How Daytime Napping Increases Risk of Diabetes Type 2
Daytime Napping Increases Risk of Diabetes Type 2
A review done by scientists from the University of Tokyo showed a close relation between napping and development of diabetes type 2. The study, observed that out of its 260,000 participants, those who slept/took naps during the day had a 56% increased risk of developing diabetes compared to those who did not. It was observed that those who took hour-long daytime naps had increased chances of developing diabetes than those who took fewer naps or did not sleep at all.
Although the study did not necessarily link napping to diabetes, it suggested that heavy sleepiness during the day may be a warning sign of developing diabetes two conditions. But this does not mean napping during the day is entirely bad. In fact, previous studies have shown that taking a 30 minute or fewer naps during the day improved focus and alertness in people.
Diabetes type 2 is the most common type of diabetes with 27 million Americans suffering from the condition. Diabetes type 2 develops as a result of lack of insulin a hormone that regulates the amount of sugar in the blood.
When this happens, the result is more sugar in the blood and less in the cells. This causes problems such as;
• Starvation of cells
• It may spill over to the kidneys, eyes and heart.
Diabetes type 2 can be controlled by insulin oral medications, injections and lifestyle changes. In its milder form, some people do not need medication. But do so later on as the condition gets worse with time.
• You pee all the time
• Your vision gets blurry at times
• You are always irritable
• You often feel numbness or tingling in your feet and hands
• Always feeling tired when you haven’t done much
• Your wounds take long to heal.
• You constantly have yeast infections.
2. Not exercising
3. Smoking increases your risk of developing diabetes
4. Stress and depression may deprive you of sleep increasing risk of diabetes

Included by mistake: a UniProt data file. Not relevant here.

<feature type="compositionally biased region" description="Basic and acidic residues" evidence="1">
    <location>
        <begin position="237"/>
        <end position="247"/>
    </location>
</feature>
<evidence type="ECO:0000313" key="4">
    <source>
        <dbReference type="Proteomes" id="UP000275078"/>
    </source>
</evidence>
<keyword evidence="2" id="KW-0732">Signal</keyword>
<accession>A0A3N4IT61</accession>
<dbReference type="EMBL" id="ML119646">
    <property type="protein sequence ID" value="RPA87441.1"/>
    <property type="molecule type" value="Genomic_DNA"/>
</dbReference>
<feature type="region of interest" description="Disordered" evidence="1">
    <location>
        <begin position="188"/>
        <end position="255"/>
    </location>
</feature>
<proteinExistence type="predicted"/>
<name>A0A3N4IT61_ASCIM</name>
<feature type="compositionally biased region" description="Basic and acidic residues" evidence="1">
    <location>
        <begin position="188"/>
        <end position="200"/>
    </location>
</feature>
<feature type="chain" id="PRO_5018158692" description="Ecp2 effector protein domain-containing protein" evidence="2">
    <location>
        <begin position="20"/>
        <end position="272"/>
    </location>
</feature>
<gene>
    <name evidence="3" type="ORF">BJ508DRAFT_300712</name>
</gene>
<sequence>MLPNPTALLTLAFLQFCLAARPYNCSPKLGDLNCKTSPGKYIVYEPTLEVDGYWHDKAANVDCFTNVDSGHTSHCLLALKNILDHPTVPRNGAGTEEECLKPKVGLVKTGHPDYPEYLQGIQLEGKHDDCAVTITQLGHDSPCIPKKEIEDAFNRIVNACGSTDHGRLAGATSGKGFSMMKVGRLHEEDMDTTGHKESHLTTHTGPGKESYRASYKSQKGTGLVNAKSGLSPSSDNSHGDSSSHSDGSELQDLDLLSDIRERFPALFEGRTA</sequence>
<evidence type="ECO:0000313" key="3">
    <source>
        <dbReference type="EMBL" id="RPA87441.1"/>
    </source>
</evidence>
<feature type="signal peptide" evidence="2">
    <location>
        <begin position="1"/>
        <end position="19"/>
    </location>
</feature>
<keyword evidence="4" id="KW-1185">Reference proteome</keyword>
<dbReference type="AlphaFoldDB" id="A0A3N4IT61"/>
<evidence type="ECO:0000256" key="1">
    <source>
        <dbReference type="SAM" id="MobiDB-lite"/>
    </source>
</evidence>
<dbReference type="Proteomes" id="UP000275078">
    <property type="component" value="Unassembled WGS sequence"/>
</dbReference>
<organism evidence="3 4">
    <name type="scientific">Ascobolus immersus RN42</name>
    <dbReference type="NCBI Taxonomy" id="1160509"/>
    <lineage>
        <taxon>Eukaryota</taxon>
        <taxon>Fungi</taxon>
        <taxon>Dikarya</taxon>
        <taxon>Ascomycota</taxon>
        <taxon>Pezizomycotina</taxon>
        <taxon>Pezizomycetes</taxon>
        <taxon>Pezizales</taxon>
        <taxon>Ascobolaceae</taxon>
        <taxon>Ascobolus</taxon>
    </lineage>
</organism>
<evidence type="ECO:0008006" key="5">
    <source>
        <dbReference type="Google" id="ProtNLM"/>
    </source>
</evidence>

5. Sleeping too little or too much. Recommended amount of sleep is 8 hours a day.
While in the past diets for diabetics were restrictive, studies have shown they do not have to be.
According to the American Diabetes Association, eating healthy includes having vegetables, fruits, whole grains, dairy products, lean meat, and its substitutes, in your diet. Also avoid processed foods, sugars and saturated fats.
Avoid doing the following;
• Have a balanced diet, not just one type of food.
• Skipping meals, instead space them out
Exercise is good for overall body function as well as diabetes. Exercise uses up insulin in the blood. Whether you are diabetic or not, exercise will give you the following benefits;
• Help in body metabolism increasing energy
• Relieves stress
• Increases flexibility of joints and muscles
• Lowers risk of stroke and heart disease
• Leaves you feeling fresh and fit
If you are diabetic, you can ask your physician to recommend exercises that are appropriate for you.
Just losing about 10% of your body weight can reduce the risk of developing diabetes by half. This is according to WebMD.com.
If you can avoid it, do not smoke. Smoking increases your risk of developing diabetes.
Meighan Sembrano is an author at Consumer Health Digest . She has a keen interest in writing. She has contributed many beauty related articles in many popular websites. She has done her Mass Communication degree. She now lives in Washington DC. She is a social worker who spends her free time searching about life, health, beauty, world news and lifestyles fitness related articles. She is fond of travelling and trekking. To know more about her, follow her on Facebook and Twitter.